Today, many companies are knowingly or unknowingly storing discoverable information assets in the cloud. While cloud storage provides numerous conveniences, it also leaves companies vulnerable to significant discovery-related court fines and incapable of making informed legal decisions quickly when faced with litigation.
A decade ago, companies experienced similar challenges when they began storing information in diverse repositories such as email systems and network file shares, as well as desktops, laptops, and other locations. When e-discovery emerged as a major issue in the early 2000s, companies found themselves unable to efficiently collect information from these distributed sources due to their failure to enact holistic e-discovery plans for each source of information.
Litigation is a fact of life. Whether a large enterprise or a small business, every company is responsible for finding and producing its digital information in the event of a legal investigation or regulatory requests. Amendments to the Federal Rules of Civil Procedure (FRCP), brought into effect in 2006, place the burden of e-discovery accountability squarely on companies’ shoulders. The result has been higher e-discovery costs and tighter timeframes for producing potentially responsive information. For most companies, e-discovery is a reactive and expensive firefight.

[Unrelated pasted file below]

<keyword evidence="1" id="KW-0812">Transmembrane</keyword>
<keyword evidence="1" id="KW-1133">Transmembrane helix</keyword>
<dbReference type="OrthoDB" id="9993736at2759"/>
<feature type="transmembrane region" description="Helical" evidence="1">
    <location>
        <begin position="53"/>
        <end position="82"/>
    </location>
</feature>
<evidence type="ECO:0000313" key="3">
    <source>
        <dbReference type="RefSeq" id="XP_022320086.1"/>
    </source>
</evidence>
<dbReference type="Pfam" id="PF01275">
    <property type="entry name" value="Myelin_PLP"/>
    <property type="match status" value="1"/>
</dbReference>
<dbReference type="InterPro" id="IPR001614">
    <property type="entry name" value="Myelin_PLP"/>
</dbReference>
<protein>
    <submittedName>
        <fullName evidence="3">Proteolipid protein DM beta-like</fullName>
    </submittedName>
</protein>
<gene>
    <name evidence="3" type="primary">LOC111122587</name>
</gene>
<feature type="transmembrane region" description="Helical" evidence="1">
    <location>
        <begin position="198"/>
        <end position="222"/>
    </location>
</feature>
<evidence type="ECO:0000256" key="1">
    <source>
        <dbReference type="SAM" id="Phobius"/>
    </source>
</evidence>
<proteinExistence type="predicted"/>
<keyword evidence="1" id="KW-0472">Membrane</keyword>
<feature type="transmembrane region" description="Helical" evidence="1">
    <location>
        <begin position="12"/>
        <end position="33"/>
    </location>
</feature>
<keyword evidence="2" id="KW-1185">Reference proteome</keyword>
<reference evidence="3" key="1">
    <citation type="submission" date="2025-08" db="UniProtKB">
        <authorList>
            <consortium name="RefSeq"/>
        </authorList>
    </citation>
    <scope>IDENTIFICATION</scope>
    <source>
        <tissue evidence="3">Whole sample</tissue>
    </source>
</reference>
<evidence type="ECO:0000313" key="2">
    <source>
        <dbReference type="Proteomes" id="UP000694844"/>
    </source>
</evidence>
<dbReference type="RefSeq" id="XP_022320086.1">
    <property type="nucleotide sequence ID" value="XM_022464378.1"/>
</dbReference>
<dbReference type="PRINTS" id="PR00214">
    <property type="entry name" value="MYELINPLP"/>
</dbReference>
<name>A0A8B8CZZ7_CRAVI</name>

One of the reasons that companies look to cloud-based storage solutions, such as hosted email archiving, is to minimize the reactive nature of e-discovery. However, without a strategic and clearly articulated plan, companies may be surprised to learn that access to information may be limited. In the early days of hosted email archiving, companies were often caught off guard by discovery searches that took weeks to return results because service levels had not been pre-negotiated with the vendor. By proactively managing information and defining what needs to happen in the event of e-discovery, companies can reduce downstream costs associated with processing and legal review.
More specifically, companies should request that cloud vendors provide documentation of systems, data and backup procedures to ensure information is protected and redundant. Before choosing a cloud vendor, companies should determine the physical location of information and the applicable legal/regulatory rules that apply to where information can be stored. It is also important to ascertain exactly how information is stored (e.g. dedicated storage versus shared storage.)
Companies should address information preservation and collection obligations, including costs, and define any vendor liability that could exist for failure to preserve and collect. They should also identify a vendor employee who is appointed to testify regarding preservation and collection issues; doing so goes a long way toward successfully managing the chain of custody of information.